© 2024 New Hampshire Public Radio

Persons with disabilities who need assistance accessing NHPR's FCC public files, please contact us at publicfile@nhpr.org.
Play Live Radio
Next Up:
0:00 0:00
Available On Air Stations
Purchase your tickets today and be entered to win $35k toward a new car or $25k in cash and so much more during NHPR's Summer Raffle!

MLB Postseason Contenders All Have Storied Histories


From NPR News, it's ALL THINGS CONSIDERED. I'm Melissa Block.


And I'm Robert Siegel. Baseball's long road to the World Series is down to four teams: The Los Angeles Dodgers and the St. Louis Cardinals in the National League; and the Boston Red Sox and the Detroit Tigers in the American League. Sportswriter Stefan Fatsis joins us now, as he does most Fridays, to talk about those teams. Welcome, Stefan.


SIEGEL: Detroit was the last team to book a spot in the league championship series. They did it with a three-to-nothing win over the Oakland A's in Oakland last night.

FATSIS: And it was all about Detroit pitcher Justin Verlander, eight innings, didn't allow a hit for the first six and two-thirds of them. His pitches averaged 95 miles per hour. A year ago, Verlander also shut out Oakland in a deciding fifth game, so after last night, someone cheekily edited the A's Wikipedia page and changed owner to Justin Verlander.

SIEGEL: Ah, that's cruel. So Tigers, Red Sox, Dodgers, Cardinals. Those are four franchises with a lot of history.

FATSIS: Yeah, four franchises that were founded between 1882 and 1901. The Dodgers and Cardinals have 18 World Series appearances apiece. The Red Sox have 12. The Tigers have 11. St. Louis, Detroit and Boston have been playoff and World Series regulars for the last decade. Your plucky story line is the low-budget Athletics, the lovable Pittsburgh Pirates returning to the playoffs after 20 years, those are all done.

SIEGEL: Well, since they're playing tonight in St. Louis, let's start with the Dodgers and the Cardinals.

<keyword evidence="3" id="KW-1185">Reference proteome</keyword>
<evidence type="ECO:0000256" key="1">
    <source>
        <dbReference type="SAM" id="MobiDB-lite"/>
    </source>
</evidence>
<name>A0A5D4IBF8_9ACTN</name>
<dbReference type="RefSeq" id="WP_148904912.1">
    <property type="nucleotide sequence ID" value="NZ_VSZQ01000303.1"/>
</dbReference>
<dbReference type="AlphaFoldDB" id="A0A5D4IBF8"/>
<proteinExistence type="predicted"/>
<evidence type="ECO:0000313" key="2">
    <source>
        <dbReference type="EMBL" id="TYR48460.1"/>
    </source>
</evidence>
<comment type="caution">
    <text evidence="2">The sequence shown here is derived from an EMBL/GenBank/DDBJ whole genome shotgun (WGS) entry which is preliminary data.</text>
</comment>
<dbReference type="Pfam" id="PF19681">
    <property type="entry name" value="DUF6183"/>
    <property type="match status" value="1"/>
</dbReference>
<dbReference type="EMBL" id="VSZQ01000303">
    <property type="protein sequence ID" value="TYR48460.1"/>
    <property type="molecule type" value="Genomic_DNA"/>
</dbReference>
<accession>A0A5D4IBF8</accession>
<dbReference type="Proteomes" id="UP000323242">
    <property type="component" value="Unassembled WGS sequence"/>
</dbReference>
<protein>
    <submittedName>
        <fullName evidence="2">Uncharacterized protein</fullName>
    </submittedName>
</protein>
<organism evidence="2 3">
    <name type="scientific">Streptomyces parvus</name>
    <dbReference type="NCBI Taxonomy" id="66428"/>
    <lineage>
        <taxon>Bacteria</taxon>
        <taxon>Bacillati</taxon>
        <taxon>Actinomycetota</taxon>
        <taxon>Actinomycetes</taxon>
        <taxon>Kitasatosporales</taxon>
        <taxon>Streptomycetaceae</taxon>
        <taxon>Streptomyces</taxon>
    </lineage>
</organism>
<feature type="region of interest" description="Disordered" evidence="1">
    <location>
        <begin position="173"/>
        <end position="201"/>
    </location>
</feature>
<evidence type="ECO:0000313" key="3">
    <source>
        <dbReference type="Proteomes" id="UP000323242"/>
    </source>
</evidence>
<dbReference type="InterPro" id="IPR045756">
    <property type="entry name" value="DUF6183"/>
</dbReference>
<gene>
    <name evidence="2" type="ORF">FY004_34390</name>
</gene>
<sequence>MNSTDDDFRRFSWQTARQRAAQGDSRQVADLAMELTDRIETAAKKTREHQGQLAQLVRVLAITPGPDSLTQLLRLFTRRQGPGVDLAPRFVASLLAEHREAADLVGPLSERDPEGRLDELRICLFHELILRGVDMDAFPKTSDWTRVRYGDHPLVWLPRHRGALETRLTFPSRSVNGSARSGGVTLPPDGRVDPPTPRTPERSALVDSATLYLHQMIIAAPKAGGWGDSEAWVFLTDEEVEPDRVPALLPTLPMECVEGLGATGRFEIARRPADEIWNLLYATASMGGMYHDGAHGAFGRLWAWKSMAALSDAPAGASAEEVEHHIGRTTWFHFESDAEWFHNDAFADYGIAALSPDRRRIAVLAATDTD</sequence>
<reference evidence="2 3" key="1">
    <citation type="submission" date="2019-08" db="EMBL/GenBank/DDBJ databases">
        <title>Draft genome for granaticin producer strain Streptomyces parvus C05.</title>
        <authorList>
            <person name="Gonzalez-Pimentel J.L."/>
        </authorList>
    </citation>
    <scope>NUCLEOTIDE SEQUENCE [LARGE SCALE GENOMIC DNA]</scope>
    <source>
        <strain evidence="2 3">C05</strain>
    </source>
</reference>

FATSIS: Well, columnists are going to have a field day with this one. You can contrast the Cardinals' old-timey ownership, supposed player modesty and Midwestern goodliness of the fans with the Dodgers and their free-spending financial world owners, flashy players, star-laden fans. Both teams, though, have great frontline starting pitching.

Clayton Kershaw of L.A. simply has been the best pitcher in baseball the last two seasons. The Cardinals' Adam Wainwright has been one of the best post-season pitchers of the last decade. St. Louis has a very balanced lineup. L.A. has the Cuban defector Yasiel Puig, whose sudden arrival in the spring and his free-spirited play has just really made baseball a lot of fun this year.

SIEGEL: Great fun to watch. And Boston versus Detroit, Detroit's been the better team the last couple years.

FATSIS: Yeah, it's their third straight trip to the ALCS. The one-two starting pitching punch for Detroit, Justin Verlander and Max Scherzer, are amazing. Miguel Cabrera almost won his second straight triple crown for Detroit. He's likely to win a second straight most valuable player award.

As for Boston, it's a reconstructed team that went from last place to first place this season, only three holdovers from the 2007 team that won the World Series. The player to watch on Boston, I think, is Japanese closer Koji Uehara. He has a crazy season. He struck out 100 batters in 74 innings, gave up just one run every nine innings.

SIEGEL: By the way, Stefan, you mentioned the low-budget A's and Tampa Bay. Of the four teams that are in the league championship series, how do they rank in terms of payroll?

FATSIS: Well, overall, their ranking in baseball, the Dodgers are second, the Red Sox fourth, the Tigers fifth, the Cardinals 11th, and they are the top four biggest payrolls of the 10 teams that made the playoffs. Payroll hasn't mattered as much the last decade, you've seen better balance in baseball, but this year it's the top four that made it.

SIEGEL: And when you talked about Boston, we haven't yet mentioned the angry beards storyline. They've been growing beards all season long on the Red Sox team.

FATSIS: Yeah, they have. Remember those pictures from the barnstorming house of David baseball teams from the early and middle 20th century, Robert? That's the Red Sox. Some players started growing their beards in spring training. Now it's become one of those Boston things, beloved to fans there, tiresome to everyone else. So expect lots of shots of fans wearing fake beards in the stands, players tugging on each others' beards when something good happens to Boston.

SIEGEL: OK, thanks Stefan. Have a great weekend.

FATSIS: You too, Robert.

SIEGEL: Stefan Fatsis joins us most Fridays to talk about sports and the business of sports. You can hear more of him on Slate magazine's sports podcast, Hang Up and Listen. Transcript provided by NPR, Copyright NPR.

You make NHPR possible.

NHPR is nonprofit and independent. We rely on readers like you to support the local, national, and international coverage on this website. Your support makes this news available to everyone.

Give today. A monthly donation of $5 makes a real difference.